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Russian Digest 4/18
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Top U.S. officials are ramping up their warnings about possible Russian cyberattacks on critical infrastructure as the war in Ukraine escalates.
In an interview with “60 Minutes” on CBS, Deputy Attorney General Lisa Monaco and Cybersecurity and Infrastructure Security Agency Director Jen Easterly discussed the threats they’re seeing and the various ways their respective agencies are preparing for potential Russian cyberattacks.
“We are seeing Russian state actors scanning, probing, looking for opportunities, looking for weaknesses in our systems on critical infrastructure, on businesses,” Monaco told Bill Whitaker of “60 Minutes.” via The Hill
Putin hands out genocide award
Putin has given elite status to a unit of the Defense Ministry that is accused of war crimes in the Kyiv region.
The 64th Motorized Rifle Brigade has been given the honorary title "Guards" for "mass heroism and bravery, resilience and courage showed by its personnel," according to Putin's decree, which was signed on April 18 and takes effect immediately.
According to the Ministry of Defense of Ukraine, it was the 64th brigade that occupied Bucha, a city with a population of about 50,000 people, where mass graves and hundreds of dead civilians were discovered after the withdrawal of Russian forces.
According to the mayor of the city, Anatoly Fedoruk, the Russian military killed every fifth inhabitant who remained in Bucha during the occupation. More than 40 countries have applied to the International Criminal Court demanding an international investigation. France sent its gendarmes to the city, and Germany allocated 1 million euros to the ICC for this purpose. via Moscow Times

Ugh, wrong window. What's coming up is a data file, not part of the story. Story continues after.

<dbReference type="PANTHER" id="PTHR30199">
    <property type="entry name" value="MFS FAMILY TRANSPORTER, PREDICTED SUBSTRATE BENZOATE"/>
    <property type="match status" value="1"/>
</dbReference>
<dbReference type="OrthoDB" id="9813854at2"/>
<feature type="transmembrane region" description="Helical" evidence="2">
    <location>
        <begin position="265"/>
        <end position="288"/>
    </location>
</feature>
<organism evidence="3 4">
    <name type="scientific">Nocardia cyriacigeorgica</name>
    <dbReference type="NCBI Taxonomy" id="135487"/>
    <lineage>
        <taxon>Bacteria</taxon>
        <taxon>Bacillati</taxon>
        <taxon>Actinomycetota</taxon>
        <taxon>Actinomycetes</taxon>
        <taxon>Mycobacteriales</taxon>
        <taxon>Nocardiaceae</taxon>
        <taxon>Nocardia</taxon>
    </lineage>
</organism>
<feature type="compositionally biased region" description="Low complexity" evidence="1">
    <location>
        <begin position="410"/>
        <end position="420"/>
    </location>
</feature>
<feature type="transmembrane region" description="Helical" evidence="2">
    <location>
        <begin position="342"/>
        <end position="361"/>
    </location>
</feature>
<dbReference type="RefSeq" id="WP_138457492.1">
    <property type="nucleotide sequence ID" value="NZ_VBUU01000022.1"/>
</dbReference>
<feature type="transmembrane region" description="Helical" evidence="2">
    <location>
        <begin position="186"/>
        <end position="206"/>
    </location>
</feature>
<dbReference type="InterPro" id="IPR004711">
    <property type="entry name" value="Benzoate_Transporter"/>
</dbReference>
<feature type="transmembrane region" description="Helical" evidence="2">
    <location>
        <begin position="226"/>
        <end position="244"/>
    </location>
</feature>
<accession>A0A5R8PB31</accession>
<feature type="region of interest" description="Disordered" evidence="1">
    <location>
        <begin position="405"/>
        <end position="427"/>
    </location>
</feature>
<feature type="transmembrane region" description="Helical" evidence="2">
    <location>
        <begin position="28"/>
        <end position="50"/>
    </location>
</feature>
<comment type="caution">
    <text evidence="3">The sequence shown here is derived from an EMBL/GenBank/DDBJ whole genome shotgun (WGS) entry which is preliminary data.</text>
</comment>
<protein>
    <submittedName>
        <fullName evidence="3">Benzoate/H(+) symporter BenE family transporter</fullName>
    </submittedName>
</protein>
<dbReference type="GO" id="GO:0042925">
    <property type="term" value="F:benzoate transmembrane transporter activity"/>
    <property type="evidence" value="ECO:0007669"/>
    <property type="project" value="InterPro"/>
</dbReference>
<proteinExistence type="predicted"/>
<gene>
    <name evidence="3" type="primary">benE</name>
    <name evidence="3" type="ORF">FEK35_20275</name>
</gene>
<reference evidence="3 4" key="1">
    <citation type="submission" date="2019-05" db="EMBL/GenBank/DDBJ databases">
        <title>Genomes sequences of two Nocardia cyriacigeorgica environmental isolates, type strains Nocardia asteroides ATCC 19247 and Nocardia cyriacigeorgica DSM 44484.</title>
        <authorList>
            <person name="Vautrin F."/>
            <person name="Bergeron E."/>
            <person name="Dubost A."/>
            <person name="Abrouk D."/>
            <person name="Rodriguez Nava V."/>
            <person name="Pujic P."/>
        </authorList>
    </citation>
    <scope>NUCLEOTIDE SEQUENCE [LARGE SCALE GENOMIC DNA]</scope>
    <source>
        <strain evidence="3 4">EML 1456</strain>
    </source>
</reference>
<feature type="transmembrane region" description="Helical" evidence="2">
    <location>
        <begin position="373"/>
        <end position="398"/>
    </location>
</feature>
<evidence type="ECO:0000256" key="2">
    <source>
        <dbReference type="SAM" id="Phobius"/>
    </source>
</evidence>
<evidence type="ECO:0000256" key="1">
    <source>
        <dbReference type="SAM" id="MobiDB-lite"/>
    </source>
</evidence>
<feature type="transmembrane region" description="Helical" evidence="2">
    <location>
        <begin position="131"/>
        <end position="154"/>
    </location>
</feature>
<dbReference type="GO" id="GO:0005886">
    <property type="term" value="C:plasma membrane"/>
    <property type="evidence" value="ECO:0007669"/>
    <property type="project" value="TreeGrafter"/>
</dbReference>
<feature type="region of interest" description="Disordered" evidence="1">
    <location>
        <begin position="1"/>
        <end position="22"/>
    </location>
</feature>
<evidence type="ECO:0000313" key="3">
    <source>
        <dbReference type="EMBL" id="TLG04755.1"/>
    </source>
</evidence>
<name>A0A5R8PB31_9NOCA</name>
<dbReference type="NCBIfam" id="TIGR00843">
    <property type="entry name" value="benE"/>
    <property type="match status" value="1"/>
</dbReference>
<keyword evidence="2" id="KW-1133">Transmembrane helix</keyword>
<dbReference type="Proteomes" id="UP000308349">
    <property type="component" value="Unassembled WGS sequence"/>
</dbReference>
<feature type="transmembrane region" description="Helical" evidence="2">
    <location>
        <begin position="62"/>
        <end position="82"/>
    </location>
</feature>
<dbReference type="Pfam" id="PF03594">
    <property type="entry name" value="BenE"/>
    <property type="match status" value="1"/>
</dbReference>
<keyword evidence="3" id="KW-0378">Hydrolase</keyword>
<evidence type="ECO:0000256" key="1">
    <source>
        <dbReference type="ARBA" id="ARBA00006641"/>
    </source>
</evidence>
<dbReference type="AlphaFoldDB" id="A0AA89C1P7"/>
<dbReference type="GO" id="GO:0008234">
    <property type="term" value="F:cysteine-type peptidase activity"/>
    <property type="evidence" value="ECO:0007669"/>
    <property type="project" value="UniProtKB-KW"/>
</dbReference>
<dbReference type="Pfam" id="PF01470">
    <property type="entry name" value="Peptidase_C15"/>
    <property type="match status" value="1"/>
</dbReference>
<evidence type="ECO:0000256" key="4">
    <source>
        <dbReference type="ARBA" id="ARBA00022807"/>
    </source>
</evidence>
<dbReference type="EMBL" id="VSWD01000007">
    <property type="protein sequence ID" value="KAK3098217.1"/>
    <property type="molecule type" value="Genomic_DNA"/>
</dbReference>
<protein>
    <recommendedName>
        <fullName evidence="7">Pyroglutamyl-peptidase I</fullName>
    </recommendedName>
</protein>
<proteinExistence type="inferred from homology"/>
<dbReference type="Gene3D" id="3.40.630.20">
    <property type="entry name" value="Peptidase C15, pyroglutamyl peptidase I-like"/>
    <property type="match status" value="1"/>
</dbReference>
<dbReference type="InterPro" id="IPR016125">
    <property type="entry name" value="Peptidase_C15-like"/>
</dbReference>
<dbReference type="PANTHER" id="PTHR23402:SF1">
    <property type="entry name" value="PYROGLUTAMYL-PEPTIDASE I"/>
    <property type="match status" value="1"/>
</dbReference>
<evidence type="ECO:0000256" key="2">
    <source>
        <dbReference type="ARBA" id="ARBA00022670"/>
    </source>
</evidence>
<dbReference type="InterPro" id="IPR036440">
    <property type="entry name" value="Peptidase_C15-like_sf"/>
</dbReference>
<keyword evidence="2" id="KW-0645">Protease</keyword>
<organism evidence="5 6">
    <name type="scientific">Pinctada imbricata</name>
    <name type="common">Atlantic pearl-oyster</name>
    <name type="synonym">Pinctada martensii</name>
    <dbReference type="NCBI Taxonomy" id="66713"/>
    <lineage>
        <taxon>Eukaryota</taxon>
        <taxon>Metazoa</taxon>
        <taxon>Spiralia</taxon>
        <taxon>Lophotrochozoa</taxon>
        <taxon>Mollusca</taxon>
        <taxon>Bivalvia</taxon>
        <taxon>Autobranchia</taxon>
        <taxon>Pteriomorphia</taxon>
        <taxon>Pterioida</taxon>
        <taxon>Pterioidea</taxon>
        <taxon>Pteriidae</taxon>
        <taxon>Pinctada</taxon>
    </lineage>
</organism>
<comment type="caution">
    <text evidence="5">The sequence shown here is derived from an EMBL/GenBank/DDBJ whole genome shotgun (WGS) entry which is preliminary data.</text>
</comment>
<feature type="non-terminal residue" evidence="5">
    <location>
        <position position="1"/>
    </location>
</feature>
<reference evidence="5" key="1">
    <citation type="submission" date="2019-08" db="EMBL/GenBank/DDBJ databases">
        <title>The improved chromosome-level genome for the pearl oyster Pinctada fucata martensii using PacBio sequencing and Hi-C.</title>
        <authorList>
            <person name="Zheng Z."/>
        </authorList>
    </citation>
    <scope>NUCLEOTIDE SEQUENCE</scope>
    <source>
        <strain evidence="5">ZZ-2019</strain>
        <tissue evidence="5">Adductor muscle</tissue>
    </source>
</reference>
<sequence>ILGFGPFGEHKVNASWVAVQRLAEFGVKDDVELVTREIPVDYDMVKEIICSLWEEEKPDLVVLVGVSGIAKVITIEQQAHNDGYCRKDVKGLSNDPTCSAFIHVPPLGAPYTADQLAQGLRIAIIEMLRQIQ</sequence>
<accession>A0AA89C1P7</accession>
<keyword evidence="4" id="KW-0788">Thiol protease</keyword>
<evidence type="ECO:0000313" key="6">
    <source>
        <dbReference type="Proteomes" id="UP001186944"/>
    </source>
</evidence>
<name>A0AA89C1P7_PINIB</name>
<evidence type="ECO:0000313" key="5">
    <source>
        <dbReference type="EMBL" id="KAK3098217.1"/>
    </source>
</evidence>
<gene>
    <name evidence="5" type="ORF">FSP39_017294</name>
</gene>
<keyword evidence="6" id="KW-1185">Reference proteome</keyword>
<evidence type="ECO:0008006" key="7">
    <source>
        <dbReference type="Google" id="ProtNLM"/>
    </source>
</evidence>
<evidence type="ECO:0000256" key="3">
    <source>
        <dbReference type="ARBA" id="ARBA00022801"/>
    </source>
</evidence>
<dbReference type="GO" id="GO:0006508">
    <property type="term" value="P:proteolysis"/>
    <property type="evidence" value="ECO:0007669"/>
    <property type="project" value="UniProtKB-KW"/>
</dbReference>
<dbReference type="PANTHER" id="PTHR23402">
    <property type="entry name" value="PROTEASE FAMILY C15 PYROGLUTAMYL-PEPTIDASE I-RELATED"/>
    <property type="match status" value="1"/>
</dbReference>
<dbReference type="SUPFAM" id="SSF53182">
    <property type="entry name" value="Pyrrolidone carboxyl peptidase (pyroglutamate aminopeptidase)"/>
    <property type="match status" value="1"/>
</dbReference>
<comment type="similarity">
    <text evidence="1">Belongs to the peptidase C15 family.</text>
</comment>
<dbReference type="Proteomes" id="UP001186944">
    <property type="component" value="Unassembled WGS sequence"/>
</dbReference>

Russia appears to have launched its long-anticipated large-scale offensive in eastern Ukraine, officials said Monday, after Moscow stepped up missiles attacks, including one on the western city of Lviv that killed at least seven — the city’s first fatalities since the war began.
Moscow has for weeks been amassing troops and supplies in preparation for its renewed assault on the Donbas region, which became the Kremlin’s primary focus after its forces failed to capture Kyiv during the first phase of the invasion. “It can now be stated that the Russian troops have begun the battle for Donbas, for which they have been preparing for a long time,” Ukrainian President Volodymyr Zelensky said. “A very large part of the entire Russian army is now focused on this offensive.” via Washington Post
40,000 civilians deported from Mariupol - city mayor
We have previously reported Ukrainian claims accusing Russia of relocating thousands of civilians from Mariupol, the port city devastated by shelling.
Speaking on Monday, the mayor of Mariupol said about 40,000 civilians from the city had been "forcibly deported" to Russia or Russian-controlled regions of Ukraine.
Speaking on Ukrainian television, Vadym Boichenko said the numbers had been "verified through the municipal register".
It was not possible to independently confirm the figures and Russia has denied targeting civilians.
The BBC's Anna Foster in Kyiv says the forced deportations have been mentioned before and were very difficult to verify.
More than 400,000 people lived in Mariupol before the invasion, and at least 140,000 thousand managed to escape from the city. via BBC
Baza Telegram channel has reported that the family of the former vice-president of Gazprombank Vladislav Avaev was found murdered in Moscow. According to the preliminary version of the investigators, 51-year-old Vladislav shot his 47-year-old wife Elena and 13-year-old daughter Maria with a pistol, and then committed suicide.